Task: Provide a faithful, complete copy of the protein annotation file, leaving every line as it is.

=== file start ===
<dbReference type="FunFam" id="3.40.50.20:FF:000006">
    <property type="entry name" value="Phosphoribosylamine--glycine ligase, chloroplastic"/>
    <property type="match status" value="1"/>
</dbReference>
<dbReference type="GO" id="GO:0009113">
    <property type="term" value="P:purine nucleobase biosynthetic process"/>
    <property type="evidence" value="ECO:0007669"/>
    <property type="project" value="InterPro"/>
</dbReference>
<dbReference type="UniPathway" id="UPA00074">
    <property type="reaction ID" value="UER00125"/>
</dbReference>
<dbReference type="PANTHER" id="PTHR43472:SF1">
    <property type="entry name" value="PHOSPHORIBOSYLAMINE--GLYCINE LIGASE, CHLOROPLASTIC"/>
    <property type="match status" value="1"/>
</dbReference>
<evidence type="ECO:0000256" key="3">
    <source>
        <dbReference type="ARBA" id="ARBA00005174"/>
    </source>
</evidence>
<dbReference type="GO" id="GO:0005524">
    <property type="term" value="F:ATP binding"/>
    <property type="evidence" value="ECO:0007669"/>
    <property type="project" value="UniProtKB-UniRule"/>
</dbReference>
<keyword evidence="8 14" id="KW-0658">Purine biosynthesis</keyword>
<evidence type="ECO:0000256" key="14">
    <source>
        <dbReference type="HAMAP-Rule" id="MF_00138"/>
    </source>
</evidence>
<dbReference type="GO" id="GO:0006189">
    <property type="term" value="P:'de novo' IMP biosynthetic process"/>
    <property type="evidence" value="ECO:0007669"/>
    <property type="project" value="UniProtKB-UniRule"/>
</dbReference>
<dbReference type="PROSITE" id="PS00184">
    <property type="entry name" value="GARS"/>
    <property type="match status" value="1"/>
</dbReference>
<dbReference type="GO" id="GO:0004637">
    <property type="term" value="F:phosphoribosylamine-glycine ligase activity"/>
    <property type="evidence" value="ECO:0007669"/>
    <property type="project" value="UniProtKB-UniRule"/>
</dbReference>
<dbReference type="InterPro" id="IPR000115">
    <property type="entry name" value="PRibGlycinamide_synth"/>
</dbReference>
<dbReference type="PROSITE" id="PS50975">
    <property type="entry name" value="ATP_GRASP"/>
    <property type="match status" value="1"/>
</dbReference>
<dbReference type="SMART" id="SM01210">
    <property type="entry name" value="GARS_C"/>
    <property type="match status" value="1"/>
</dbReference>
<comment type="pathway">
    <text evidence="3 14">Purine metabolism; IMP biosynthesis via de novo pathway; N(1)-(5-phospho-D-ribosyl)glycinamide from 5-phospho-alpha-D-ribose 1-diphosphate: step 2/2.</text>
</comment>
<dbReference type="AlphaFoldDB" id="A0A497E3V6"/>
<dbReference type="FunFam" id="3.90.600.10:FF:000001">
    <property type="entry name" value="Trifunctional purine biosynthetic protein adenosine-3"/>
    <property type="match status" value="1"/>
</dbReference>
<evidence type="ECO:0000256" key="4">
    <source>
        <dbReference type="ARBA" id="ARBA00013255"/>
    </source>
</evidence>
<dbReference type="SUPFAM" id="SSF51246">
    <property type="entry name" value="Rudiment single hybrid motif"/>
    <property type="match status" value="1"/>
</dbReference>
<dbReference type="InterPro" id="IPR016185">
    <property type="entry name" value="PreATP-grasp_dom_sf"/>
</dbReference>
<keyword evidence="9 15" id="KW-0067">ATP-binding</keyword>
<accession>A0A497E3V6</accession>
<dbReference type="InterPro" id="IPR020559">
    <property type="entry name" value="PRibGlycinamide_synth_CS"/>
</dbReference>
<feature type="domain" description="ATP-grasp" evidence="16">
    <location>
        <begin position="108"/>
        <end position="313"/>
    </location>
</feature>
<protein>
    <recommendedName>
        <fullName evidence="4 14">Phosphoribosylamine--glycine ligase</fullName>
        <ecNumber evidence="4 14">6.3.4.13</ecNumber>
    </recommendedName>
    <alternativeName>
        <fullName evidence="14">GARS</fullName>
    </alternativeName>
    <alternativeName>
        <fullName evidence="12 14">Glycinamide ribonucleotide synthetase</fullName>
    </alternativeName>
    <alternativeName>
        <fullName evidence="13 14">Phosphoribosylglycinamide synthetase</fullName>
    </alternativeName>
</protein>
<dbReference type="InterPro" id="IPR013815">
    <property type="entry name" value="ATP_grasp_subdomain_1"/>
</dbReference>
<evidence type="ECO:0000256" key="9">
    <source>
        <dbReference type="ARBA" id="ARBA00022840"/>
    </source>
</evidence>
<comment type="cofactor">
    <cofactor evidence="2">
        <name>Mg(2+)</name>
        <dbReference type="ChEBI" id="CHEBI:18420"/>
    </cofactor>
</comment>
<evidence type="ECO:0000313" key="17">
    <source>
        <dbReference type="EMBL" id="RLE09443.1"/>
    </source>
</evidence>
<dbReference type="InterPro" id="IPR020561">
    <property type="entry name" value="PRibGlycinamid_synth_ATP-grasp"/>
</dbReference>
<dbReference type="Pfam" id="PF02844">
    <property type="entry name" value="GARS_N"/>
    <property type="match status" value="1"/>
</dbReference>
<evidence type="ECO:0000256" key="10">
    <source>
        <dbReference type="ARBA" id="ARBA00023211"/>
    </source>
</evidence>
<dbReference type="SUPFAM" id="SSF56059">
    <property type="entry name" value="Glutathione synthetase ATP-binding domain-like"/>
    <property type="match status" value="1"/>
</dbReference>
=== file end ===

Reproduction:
<dbReference type="FunFam" id="3.40.50.20:FF:000006">
    <property type="entry name" value="Phosphoribosylamine--glycine ligase, chloroplastic"/>
    <property type="match status" value="1"/>
</dbReference>
<dbReference type="GO" id="GO:0009113">
    <property type="term" value="P:purine nucleobase biosynthetic process"/>
    <property type="evidence" value="ECO:0007669"/>
    <property type="project" value="InterPro"/>
</dbReference>
<dbReference type="UniPathway" id="UPA00074">
    <property type="reaction ID" value="UER00125"/>
</dbReference>
<dbReference type="PANTHER" id="PTHR43472:SF1">
    <property type="entry name" value="PHOSPHORIBOSYLAMINE--GLYCINE LIGASE, CHLOROPLASTIC"/>
    <property type="match status" value="1"/>
</dbReference>
<evidence type="ECO:0000256" key="3">
    <source>
        <dbReference type="ARBA" id="ARBA00005174"/>
    </source>
</evidence>
<dbReference type="GO" id="GO:0005524">
    <property type="term" value="F:ATP binding"/>
    <property type="evidence" value="ECO:0007669"/>
    <property type="project" value="UniProtKB-UniRule"/>
</dbReference>
<keyword evidence="8 14" id="KW-0658">Purine biosynthesis</keyword>
<evidence type="ECO:0000256" key="14">
    <source>
        <dbReference type="HAMAP-Rule" id="MF_00138"/>
    </source>
</evidence>
<dbReference type="GO" id="GO:0006189">
    <property type="term" value="P:'de novo' IMP biosynthetic process"/>
    <property type="evidence" value="ECO:0007669"/>
    <property type="project" value="UniProtKB-UniRule"/>
</dbReference>
<dbReference type="PROSITE" id="PS00184">
    <property type="entry name" value="GARS"/>
    <property type="match status" value="1"/>
</dbReference>
<dbReference type="GO" id="GO:0004637">
    <property type="term" value="F:phosphoribosylamine-glycine ligase activity"/>
    <property type="evidence" value="ECO:0007669"/>
    <property type="project" value="UniProtKB-UniRule"/>
</dbReference>
<dbReference type="InterPro" id="IPR000115">
    <property type="entry name" value="PRibGlycinamide_synth"/>
</dbReference>
<dbReference type="PROSITE" id="PS50975">
    <property type="entry name" value="ATP_GRASP"/>
    <property type="match status" value="1"/>
</dbReference>
<dbReference type="SMART" id="SM01210">
    <property type="entry name" value="GARS_C"/>
    <property type="match status" value="1"/>
</dbReference>
<comment type="pathway">
    <text evidence="3 14">Purine metabolism; IMP biosynthesis via de novo pathway; N(1)-(5-phospho-D-ribosyl)glycinamide from 5-phospho-alpha-D-ribose 1-diphosphate: step 2/2.</text>
</comment>
<dbReference type="AlphaFoldDB" id="A0A497E3V6"/>
<dbReference type="FunFam" id="3.90.600.10:FF:000001">
    <property type="entry name" value="Trifunctional purine biosynthetic protein adenosine-3"/>
    <property type="match status" value="1"/>
</dbReference>
<evidence type="ECO:0000256" key="4">
    <source>
        <dbReference type="ARBA" id="ARBA00013255"/>
    </source>
</evidence>
<dbReference type="SUPFAM" id="SSF51246">
    <property type="entry name" value="Rudiment single hybrid motif"/>
    <property type="match status" value="1"/>
</dbReference>
<dbReference type="InterPro" id="IPR016185">
    <property type="entry name" value="PreATP-grasp_dom_sf"/>
</dbReference>
<keyword evidence="9 15" id="KW-0067">ATP-binding</keyword>
<accession>A0A497E3V6</accession>
<dbReference type="InterPro" id="IPR020559">
    <property type="entry name" value="PRibGlycinamide_synth_CS"/>
</dbReference>
<feature type="domain" description="ATP-grasp" evidence="16">
    <location>
        <begin position="108"/>
        <end position="313"/>
    </location>
</feature>
<protein>
    <recommendedName>
        <fullName evidence="4 14">Phosphoribosylamine--glycine ligase</fullName>
        <ecNumber evidence="4 14">6.3.4.13</ecNumber>
    </recommendedName>
    <alternativeName>
        <fullName evidence="14">GARS</fullName>
    </alternativeName>
    <alternativeName>
        <fullName evidence="12 14">Glycinamide ribonucleotide synthetase</fullName>
    </alternativeName>
    <alternativeName>
        <fullName evidence="13 14">Phosphoribosylglycinamide synthetase</fullName>
    </alternativeName>
</protein>
<dbReference type="InterPro" id="IPR013815">
    <property type="entry name" value="ATP_grasp_subdomain_1"/>
</dbReference>
<evidence type="ECO:0000256" key="9">
    <source>
        <dbReference type="ARBA" id="ARBA00022840"/>
    </source>
</evidence>
<comment type="cofactor">
    <cofactor evidence="2">
        <name>Mg(2+)</name>
        <dbReference type="ChEBI" id="CHEBI:18420"/>
    </cofactor>
</comment>
<evidence type="ECO:0000313" key="17">
    <source>
        <dbReference type="EMBL" id="RLE09443.1"/>
    </source>
</evidence>
<dbReference type="InterPro" id="IPR020561">
    <property type="entry name" value="PRibGlycinamid_synth_ATP-grasp"/>
</dbReference>
<dbReference type="Pfam" id="PF02844">
    <property type="entry name" value="GARS_N"/>
    <property type="match status" value="1"/>
</dbReference>
<evidence type="ECO:0000256" key="10">
    <source>
        <dbReference type="ARBA" id="ARBA00023211"/>
    </source>
</evidence>
<dbReference type="SUPFAM" id="SSF56059">
    <property type="entry name" value="Glutathione synthetase ATP-binding domain-like"/>
    <property type="match status" value="1"/>
</dbReference>